Museum/gallery conservators are involved in the care, maintenance and conservation of historical and cultural artefacts which are owned by, and displayed in, museums and galleries.
Some conservators focus their efforts on preserving and restoring a broad range of artefacts, using their knowledge, skills and experience of handling different types of collections.
On the other hand, some conservators specialise in the restoration of particular artefacts, such as archaeological findings, paintings, sculptures, weapons, lithographs, books, photographs, tapestries and ceramics.
The primary responsibility of conservators is to apply approved scientific and technical methods to maintain the environment where the artefacts are kept and exhibited. This involves providing artefacts with optimal light, temperature, humidity and pressure levels.
Moreover, these guys will conduct hands-on restoration activities. Firstly, this process involves the inspection and analysis of artefacts using state-of-the-art equipment, such as X-ray machines and microscopes. You’ll also be maintaining detailed records of decay and the extent to which the artefacts have suffered damage.
Following this assessment process, you’ll be liaising with other expert conservators and planning restoration activities. Finally, you’ll delicately and meticulously be cleaning, repairing and rejuvenating the objects in your possession using specialist tools and chemicals.
In order to be a successful conservator, you’ll need to keep your skills up to date and practise the most modern conservation procedures and restoration techniques.
Some of these guys also conduct research-based activities and provide information about museum collections to the public through guided tours, workshops and other events.
Salary & benefits
Annual salaries for entry-level museum/gallery conservators are around £20,500 to £22,000, while professionals with a few years’ experience can earn between £22,000 and £24,000 per annum.
Senior conservators can earn between £25,000 and £30,000, and those with management responsibilities can earn between £35,000 and £40,000 a year.
Work schedules depend on the specific type of conservation work being carried out, but are usually around 35-40 hours per week on a nine-to-five basis. You may, however, have to work extra hours when it comes to meeting project deadlines.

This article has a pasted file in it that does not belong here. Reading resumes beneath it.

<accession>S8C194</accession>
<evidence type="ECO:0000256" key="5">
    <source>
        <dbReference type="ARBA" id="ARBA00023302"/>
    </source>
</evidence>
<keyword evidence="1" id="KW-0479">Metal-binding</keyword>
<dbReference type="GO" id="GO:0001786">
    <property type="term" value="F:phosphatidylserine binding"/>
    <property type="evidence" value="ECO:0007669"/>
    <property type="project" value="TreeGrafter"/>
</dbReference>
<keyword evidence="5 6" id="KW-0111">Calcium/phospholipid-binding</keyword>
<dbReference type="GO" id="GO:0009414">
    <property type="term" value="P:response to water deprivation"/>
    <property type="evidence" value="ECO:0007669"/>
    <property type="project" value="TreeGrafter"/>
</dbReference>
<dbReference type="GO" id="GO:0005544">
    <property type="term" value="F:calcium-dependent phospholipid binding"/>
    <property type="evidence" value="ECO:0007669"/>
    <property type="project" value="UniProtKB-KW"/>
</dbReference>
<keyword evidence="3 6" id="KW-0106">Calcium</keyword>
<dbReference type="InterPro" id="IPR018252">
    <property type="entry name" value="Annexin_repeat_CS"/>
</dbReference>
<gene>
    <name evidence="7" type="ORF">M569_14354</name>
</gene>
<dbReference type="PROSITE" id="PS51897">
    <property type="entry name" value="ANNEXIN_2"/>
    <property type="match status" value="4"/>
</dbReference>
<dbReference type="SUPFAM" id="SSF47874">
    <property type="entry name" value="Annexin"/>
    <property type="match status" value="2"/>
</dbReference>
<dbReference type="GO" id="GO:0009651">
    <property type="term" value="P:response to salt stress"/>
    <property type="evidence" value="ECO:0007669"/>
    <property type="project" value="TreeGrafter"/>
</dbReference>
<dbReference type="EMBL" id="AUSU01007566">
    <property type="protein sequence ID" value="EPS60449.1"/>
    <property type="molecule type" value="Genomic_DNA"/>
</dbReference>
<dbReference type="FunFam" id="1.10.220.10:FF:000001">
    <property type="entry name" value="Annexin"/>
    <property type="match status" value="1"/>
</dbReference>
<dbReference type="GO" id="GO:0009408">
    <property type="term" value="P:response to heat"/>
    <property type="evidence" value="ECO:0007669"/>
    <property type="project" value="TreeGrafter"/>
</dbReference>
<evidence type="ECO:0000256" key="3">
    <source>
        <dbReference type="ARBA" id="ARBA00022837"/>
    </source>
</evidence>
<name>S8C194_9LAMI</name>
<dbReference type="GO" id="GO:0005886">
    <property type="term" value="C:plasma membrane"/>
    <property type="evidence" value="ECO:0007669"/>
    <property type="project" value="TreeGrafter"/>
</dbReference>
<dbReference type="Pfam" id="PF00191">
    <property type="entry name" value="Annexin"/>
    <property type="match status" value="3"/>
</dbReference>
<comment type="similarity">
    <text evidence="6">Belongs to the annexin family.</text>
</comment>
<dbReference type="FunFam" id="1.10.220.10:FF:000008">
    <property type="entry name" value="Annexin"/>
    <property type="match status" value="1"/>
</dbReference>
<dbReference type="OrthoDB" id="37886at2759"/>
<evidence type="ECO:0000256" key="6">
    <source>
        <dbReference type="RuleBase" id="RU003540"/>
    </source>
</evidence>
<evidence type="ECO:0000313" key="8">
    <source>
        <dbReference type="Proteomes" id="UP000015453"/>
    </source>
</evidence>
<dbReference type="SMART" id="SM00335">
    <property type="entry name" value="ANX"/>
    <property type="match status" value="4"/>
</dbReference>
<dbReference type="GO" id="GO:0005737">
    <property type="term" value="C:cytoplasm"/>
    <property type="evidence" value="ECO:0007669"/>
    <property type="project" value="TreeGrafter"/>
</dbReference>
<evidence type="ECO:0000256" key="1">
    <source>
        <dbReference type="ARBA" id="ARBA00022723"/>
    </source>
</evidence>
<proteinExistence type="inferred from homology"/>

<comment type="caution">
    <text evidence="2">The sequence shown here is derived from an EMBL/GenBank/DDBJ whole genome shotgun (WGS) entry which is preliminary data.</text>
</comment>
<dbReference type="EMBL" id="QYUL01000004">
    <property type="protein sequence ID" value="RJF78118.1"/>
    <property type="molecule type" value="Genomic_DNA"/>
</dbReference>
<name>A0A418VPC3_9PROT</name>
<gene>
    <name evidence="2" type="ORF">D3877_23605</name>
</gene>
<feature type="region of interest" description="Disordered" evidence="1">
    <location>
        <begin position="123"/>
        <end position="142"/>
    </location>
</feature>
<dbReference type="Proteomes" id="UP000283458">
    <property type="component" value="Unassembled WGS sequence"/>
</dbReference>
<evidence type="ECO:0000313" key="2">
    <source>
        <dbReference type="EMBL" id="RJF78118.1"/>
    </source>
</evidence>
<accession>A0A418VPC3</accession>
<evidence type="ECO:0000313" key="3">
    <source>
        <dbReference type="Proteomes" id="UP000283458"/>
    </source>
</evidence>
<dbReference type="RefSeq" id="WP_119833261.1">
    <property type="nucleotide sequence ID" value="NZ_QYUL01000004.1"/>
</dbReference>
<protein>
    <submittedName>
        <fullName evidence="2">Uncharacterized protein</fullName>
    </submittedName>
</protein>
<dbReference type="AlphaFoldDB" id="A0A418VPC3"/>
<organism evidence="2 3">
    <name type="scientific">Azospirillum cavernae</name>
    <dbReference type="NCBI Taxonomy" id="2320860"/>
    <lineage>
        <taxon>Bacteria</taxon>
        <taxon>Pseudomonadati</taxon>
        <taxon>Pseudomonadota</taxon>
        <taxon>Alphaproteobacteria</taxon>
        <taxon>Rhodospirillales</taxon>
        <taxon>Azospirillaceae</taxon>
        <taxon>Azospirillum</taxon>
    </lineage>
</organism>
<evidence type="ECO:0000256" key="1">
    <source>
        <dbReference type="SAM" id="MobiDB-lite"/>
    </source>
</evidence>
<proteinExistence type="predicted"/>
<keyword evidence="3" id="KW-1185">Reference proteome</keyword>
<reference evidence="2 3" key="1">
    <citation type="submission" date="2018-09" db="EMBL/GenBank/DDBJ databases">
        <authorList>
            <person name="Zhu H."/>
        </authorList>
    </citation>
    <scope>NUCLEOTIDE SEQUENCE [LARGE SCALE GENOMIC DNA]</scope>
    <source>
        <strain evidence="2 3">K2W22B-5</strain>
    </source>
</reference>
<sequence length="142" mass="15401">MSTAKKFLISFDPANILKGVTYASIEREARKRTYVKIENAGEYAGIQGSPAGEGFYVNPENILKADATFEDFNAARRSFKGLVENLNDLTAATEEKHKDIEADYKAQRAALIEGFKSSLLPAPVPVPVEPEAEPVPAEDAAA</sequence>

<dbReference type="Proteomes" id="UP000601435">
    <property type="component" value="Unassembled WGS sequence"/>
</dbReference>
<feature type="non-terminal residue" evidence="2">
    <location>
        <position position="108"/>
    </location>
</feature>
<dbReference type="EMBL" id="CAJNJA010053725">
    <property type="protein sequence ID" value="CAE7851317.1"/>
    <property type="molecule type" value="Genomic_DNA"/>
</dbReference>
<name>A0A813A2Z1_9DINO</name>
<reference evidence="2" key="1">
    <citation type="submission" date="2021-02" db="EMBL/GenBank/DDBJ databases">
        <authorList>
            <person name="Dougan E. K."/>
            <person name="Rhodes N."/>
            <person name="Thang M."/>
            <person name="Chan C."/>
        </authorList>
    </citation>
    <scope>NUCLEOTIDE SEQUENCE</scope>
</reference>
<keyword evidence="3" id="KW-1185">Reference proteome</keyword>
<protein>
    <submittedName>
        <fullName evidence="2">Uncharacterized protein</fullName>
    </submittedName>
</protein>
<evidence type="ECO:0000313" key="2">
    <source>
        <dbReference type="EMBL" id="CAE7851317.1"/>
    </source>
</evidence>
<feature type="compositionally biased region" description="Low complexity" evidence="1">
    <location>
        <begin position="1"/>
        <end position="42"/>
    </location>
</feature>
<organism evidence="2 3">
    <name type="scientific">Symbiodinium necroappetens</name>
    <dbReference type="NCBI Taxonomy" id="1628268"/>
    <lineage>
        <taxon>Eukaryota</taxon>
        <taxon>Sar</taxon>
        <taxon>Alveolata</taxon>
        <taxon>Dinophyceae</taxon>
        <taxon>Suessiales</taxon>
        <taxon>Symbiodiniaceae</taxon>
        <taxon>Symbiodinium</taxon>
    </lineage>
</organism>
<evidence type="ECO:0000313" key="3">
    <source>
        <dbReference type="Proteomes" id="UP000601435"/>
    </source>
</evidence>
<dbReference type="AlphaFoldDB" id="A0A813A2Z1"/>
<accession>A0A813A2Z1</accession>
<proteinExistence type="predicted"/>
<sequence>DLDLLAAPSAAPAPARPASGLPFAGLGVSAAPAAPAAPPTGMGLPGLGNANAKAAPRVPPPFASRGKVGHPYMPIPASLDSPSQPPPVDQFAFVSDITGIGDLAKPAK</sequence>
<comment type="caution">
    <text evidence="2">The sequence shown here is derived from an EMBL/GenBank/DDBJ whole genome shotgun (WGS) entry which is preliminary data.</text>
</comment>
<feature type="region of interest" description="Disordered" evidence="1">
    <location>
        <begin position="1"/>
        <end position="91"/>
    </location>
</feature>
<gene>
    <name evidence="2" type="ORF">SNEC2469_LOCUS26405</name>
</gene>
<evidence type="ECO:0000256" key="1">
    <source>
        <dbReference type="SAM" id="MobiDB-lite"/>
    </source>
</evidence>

Independent work as a freelancer is also possible for conservators with a broad range of experience or specialist expertise.
To enter this profession, you will need a strong undergraduate degree (2:1 minimum) in any subject. However, a degree in art conservation, art history, fine art, history, archaeology, anthropology, museum studies, metallurgy, biology or chemistry may give you an edge over other candidates. In fact, many conservators also have a postgraduate degree in art conservation.
An alternative entry-route is participating in the Heritage Lottery Fund Training Bursaries Scheme, which is an internship for candidates without relevant art conservation qualifications.
People who take this route into the profession are granted a bursary of around £15,000 while they are taking part in the scheme. Not too bad, eh?
Training & progression
Training and development schemes depend on the type of employer. Most employers offer on-the-job training to entry-level candidates that often start their careers as interns or apprentices and work under the supervision of senior conservators.
After you have gained a significant amount of experience (five to ten years) you will be eligible to apply for the Professional Accreditation of Conservators-Restorers (PACR), which is administered by the Institute of Conservation.
If you wish to specialise in a particular area, it’s advisable to become a member of a relevant professional body. For instance, conservators specialising in painting conservation and restoration should become a member of the British Association of Painting Conservators-Restorers.
Opportunities for promotion within the artefact conservation and restoration industry are limited, with most employment opportunities being offered as short-term or fixed-term contracts. Flexibility and geographical mobility are essential for building a successful reputation and long-term career. Many people start working on a freelance basis for different clients in order to expand their prospects.